For foreigners moving to Japan or staying long term, getting portable data service through a smartphone is crucial to daily life yet signing up for a cell phone contract can be one of the biggest hurdles when you first arrive in the country. To help you choose the best Japan phone rental option to fit your needs, we broke down the most common methods foreigners use to stay connected during their long-term stay.
Long-Term Japan Phone Rental Options
When shopping around for long-term, foreign-friendly Japan phone rental options, you may find yourself at a dead end. The most straight-forward options are often highly regulated making it almost impossible to even sign up for a contract, and bringing your own phone with you creates other hurdles due to restrictions imposed by Japanese data carriers. Luckily, over the past couple years some Japanese companies have begun to fill the need for this market. If you’re in need of getting access to data while staying in Japan (and in this day and age, who isn’t?) then there are five options to choose from depending on how much you’re willing to spend and how long you can stay until your resident Visa expires. They are:
2-Year phone contract
For those staying in Japan at least 2 years, a two-year contract is a fairly straightforward option for phone and data service. The monthly cost varies from carrier to carrier and by plan but typically runs around \6500+ a month. This includes voice, high-speed data, text messaging, and the fee for the phone unit itself. By going the 2-year contract route, you’ll get a Japanese phone number and internet access, and you won’t need to worry about whether or not your foreign device is compatible with local networks because you’ll have a Japanese phone to use. However, being approved for a 2-year contract can be difficult if your Japanese visa is not valid for at least the next 2 years. This means if you only have a 1-year visa, your application will likely be denied even if you’re planning on renewing your visa within the next year. If you do meet the contract eligibility requirements, you may need a Japanese bank account or credit card so make sure to have your payment information ready when you go to the store. Good for a long-term stay? Yes, if you have a 2-year visa status and a Japanese bank account.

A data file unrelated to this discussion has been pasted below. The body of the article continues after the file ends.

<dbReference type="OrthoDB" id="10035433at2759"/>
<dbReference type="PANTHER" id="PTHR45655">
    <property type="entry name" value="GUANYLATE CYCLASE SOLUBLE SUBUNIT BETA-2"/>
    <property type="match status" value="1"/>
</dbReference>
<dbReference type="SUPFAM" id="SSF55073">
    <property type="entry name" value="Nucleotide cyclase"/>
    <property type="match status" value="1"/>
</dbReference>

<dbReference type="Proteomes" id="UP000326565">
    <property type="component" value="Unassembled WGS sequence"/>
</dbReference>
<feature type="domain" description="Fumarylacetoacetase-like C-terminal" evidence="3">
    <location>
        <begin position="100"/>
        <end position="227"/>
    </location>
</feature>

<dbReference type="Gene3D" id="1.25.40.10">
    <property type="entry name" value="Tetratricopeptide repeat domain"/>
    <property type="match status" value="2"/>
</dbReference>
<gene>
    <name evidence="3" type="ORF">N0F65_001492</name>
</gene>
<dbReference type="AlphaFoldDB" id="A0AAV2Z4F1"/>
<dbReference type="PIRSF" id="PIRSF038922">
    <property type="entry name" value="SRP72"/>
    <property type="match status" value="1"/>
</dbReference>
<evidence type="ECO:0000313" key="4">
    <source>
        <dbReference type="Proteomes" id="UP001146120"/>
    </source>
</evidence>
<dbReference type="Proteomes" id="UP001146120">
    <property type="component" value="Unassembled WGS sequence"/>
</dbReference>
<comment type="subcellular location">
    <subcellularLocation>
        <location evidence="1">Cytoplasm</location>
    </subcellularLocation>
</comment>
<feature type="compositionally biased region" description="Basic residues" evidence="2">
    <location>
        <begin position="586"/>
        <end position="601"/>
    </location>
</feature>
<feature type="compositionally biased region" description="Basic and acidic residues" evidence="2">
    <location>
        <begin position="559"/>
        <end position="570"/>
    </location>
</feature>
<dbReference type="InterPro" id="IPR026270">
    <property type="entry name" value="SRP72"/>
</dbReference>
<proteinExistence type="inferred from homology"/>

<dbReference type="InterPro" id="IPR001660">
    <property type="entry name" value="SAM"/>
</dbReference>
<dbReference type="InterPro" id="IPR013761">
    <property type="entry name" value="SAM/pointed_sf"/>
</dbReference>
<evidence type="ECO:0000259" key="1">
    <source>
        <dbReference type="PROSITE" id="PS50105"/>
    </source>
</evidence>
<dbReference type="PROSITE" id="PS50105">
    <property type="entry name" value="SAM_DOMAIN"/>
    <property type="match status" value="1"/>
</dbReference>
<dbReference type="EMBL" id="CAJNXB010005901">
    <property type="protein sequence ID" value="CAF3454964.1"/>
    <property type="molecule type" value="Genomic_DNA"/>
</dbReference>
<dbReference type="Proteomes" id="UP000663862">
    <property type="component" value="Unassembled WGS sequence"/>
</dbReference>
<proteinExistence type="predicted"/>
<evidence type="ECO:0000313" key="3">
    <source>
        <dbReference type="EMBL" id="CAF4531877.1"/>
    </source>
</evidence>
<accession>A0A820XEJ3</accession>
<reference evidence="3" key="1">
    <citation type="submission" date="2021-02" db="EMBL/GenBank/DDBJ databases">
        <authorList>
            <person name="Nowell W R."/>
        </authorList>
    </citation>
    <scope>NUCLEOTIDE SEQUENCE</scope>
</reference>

Japanese prepaid SIM
A prepaid SIM card that provides data service is an option many foreigners use if they’re unable to sign a two-year contract with a local provider. Prepaid data starts at around \2,000 per month for 3GB of data, though you may need to top up your balance sooner if you use up the data before the month ends. A prepaid SIM card can be a relatively affordable option for most people because it allows you to use the smartphone you brought from your home country—as long as it’s compatible with Japanese networks. If your smartphone isn’t compatible, another data rental option that let’s you keep it is by considering a portable WiFi router plan. It’s important to note that not all prepaid data plans include voice service, so you may need to look into alternatives if you want or need a local Japanese phone number. Good for a long-term stay? Yes, if you want to use your own smartphone or don’t qualify for a two-year contract.